NOTE: This page has been revised for Winter 2021, but may undergo further edits.

Geography 4/595: Geographic Data Analysis
Winter 2021

Exercise 8: Multivariate Analysis
Finish by Friday, March 12

1. Introduction

The data set used for most of this exercise consists of a subset of the variables and observations in a data set from Drew Lamb’s thesis, observed for 120 streams in northeastern Oregon. The variables are defined as follows:

1) Stream – stream name                            8) SmLWD – no. small large woody debris ( LWD) per mile
2) DA –  drainage area                             9) LrgLWD – no. large woody debris (LWD) per mile
3) Health – stream “health” (factor)              10) PoolDepth – depth of pools                
4) ReachLen – length of the reach                 11) PoolArea – area of habitat units that are pools
5) Pools – number of pools per mile of stream     12) WDriff – width-to-depth ratio in pools  
6) DeepPools – number of deep pools per mile      13) PRratio – pool-to-riffle ratio  
7) LargePools – number of large pools per mile    14) BFWDratio -- bankfull width-to-depth ratio

There are two version of the data set: 1) the original values [streams4.csv] and 2) transformed values [tstreams4.csv]. The exercise will focus on the latter.

Read the .csv file the usual way, and name the resulting object tstreams. If you’ve loaded the geog495.RData workspace, tstreams should already be there.

NOTE: The variable names are the same in the two data sets, and so they both cannot be attached at the same time.

2. Multivariate plots

To start, download the .csv files to your working directory and read them into your workspace, if they’re not already there

# read the streams file (if not already in the workspace)
csv_path <- "/Users/bartlein/Documents/geog495/data/csv/streams"
streams <- read.csv(csv_path)

# read the transformed streams file (if not already in the workspace)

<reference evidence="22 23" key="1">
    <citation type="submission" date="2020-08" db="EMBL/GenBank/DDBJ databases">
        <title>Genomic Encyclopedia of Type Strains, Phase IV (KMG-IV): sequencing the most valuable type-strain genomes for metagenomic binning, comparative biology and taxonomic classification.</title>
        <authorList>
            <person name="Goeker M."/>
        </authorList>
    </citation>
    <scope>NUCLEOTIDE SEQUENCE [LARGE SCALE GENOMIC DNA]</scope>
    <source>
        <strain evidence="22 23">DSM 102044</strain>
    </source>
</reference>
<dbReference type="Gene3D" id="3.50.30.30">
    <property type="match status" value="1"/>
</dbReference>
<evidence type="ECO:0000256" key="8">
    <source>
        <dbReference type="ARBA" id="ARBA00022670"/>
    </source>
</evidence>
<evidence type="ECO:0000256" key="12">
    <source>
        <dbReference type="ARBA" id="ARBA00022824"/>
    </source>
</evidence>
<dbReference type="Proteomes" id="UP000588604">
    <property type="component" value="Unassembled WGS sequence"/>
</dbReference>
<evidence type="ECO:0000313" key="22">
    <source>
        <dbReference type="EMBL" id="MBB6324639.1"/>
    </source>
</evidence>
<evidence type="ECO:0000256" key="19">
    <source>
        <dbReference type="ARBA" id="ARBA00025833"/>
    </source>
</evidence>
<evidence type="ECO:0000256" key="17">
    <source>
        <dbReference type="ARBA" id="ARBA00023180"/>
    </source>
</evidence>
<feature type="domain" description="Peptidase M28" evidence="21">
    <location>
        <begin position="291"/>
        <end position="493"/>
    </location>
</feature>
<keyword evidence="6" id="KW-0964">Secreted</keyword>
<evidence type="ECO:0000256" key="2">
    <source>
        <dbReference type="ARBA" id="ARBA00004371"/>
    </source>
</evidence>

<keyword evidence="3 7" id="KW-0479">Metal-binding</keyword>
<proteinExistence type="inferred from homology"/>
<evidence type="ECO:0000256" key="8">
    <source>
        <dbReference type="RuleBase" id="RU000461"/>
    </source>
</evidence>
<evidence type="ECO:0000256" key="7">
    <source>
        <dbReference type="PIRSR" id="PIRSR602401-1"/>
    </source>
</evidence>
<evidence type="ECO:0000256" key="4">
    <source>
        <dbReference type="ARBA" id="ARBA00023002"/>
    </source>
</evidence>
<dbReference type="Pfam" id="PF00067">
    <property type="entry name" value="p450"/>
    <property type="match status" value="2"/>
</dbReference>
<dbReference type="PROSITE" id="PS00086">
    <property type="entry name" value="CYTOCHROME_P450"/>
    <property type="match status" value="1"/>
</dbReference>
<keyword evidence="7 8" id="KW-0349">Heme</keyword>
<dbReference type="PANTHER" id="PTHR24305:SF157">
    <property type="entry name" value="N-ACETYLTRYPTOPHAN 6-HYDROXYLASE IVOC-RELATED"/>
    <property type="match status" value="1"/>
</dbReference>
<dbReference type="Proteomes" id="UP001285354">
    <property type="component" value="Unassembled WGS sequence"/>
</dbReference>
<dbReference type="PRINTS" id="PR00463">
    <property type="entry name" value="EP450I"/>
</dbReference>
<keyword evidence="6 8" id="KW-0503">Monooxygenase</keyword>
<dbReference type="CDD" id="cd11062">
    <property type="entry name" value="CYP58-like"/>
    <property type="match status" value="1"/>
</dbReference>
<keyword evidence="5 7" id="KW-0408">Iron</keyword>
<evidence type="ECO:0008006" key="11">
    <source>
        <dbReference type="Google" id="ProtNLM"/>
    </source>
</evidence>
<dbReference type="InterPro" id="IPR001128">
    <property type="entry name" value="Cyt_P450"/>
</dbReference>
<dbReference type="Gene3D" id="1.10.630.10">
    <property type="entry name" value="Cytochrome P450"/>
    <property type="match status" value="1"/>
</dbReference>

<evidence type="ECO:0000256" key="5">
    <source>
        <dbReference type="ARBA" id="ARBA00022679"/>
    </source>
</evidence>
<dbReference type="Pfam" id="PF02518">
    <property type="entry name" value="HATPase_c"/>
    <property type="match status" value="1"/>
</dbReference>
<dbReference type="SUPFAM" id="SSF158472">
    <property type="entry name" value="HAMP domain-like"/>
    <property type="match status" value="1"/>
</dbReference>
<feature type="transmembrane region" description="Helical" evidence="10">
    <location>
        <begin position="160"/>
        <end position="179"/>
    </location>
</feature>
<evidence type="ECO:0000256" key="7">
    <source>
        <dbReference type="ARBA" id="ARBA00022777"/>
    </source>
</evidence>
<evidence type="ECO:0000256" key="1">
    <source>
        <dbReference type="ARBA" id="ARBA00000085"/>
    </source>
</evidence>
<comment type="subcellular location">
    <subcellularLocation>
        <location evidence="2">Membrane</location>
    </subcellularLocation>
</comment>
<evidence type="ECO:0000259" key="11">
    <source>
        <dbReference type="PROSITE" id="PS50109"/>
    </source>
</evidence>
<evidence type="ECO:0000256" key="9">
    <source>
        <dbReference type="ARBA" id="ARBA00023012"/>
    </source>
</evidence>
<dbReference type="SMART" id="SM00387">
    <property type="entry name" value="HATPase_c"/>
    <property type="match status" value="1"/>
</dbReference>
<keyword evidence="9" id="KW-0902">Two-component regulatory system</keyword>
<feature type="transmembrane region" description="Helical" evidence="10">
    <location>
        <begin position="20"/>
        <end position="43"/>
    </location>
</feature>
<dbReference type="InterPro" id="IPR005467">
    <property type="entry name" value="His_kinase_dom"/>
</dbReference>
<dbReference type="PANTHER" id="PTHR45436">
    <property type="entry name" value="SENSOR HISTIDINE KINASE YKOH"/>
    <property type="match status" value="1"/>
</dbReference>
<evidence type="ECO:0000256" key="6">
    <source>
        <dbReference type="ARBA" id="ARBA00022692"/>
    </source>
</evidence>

csv_path <- "/Users/bartlein/Documents/geog495/data/csv/tstreams"
tstreams <- read.csv(csv_path)

Get matrix scatter diagrams of the two data sets:

plot(streams[3:13], pch=16, cex=.5)
plot(tstreams[3:13], pch=16, cex=.5)

A few features should emerge, including the fact that for some variables, many zeros are observed (i.e. the count or frequency variables), and that some values for BFWDratio have evidently been estimated using drainage area. (How can you tell?) Notice that for some relationships, like that between PoolDepth and PoolArea the relationship is clearer in the transformed data set. Overall the transformed data set exhibits stronger linear relationships among variables, and so this one will be used below.

3. Principal Components Analysis (PCA)

Begin by doing a simple principal components analysis on variables 3 through 13 (i.e. just the continuous variables (columns 3 through 13), and not the factor Health). Select the variables to be analyzed, and add rownames to the resulting matrix.

# principal components analysis of (transformed) NE Oregon streams data
tstreams_matrix <- data.matrix(tstreams[,3:13])
# rownames combining stream name and U/H
rownames(tstreams_matrix) <- paste(as.character(tstreams[,2]), as.character(tstreams[,1]))

Use the psych package PCA function (principal()) to get the principal components.

tstreams_pca <- principal(tstreams_matrix, nfactors=4, rotate="none")

Now take a look at the results:

# display the results
biplot(tstreams_pca$scores[,1:2], loadings(tstreams_pca)[,1:2],
  main="PCA Biplot -- 2 Components", cex=0.5)

Typing the name of the resulting PCA object (tstreams_pca) along with the application of summary() function produces information on the relative importance of the principal components. Important components are generally regarded as those with variances (eigenvalues) greater than 1.0. Printing the results of the application of the loadings() function produces a table that contains the correlations between the original variables and the new components, while the screeplot() function gives a graphic picture of the importance of the first few components.

The biplot() function shows both the observations (labeled by row number here) and the variables (represented by vectors) on the same display (i.e., a biplot).

The components of the biplot are generated this way: The “component scores” or the values of the first two new components are first plotted as a labeled scatter diagram, where the labels above are the rownames. (Other things could be plotted, like the observation number.) Here is how the biplot could be generated manually:

# biplot -- observations
plot(tstreams_pca$scores[,1:2], type="n")
text(tstreams_pca$scores[,1:2], labels=seq(1:length(tstreams[,1])))

Or another way:

# biplot -- observations
plot(tstreams_pca$scores[,1:2], cex = 0.2)
text(tstreams_pca$scores[,1:2], labels = rownames(tstreams_matrix), cex = 0.5)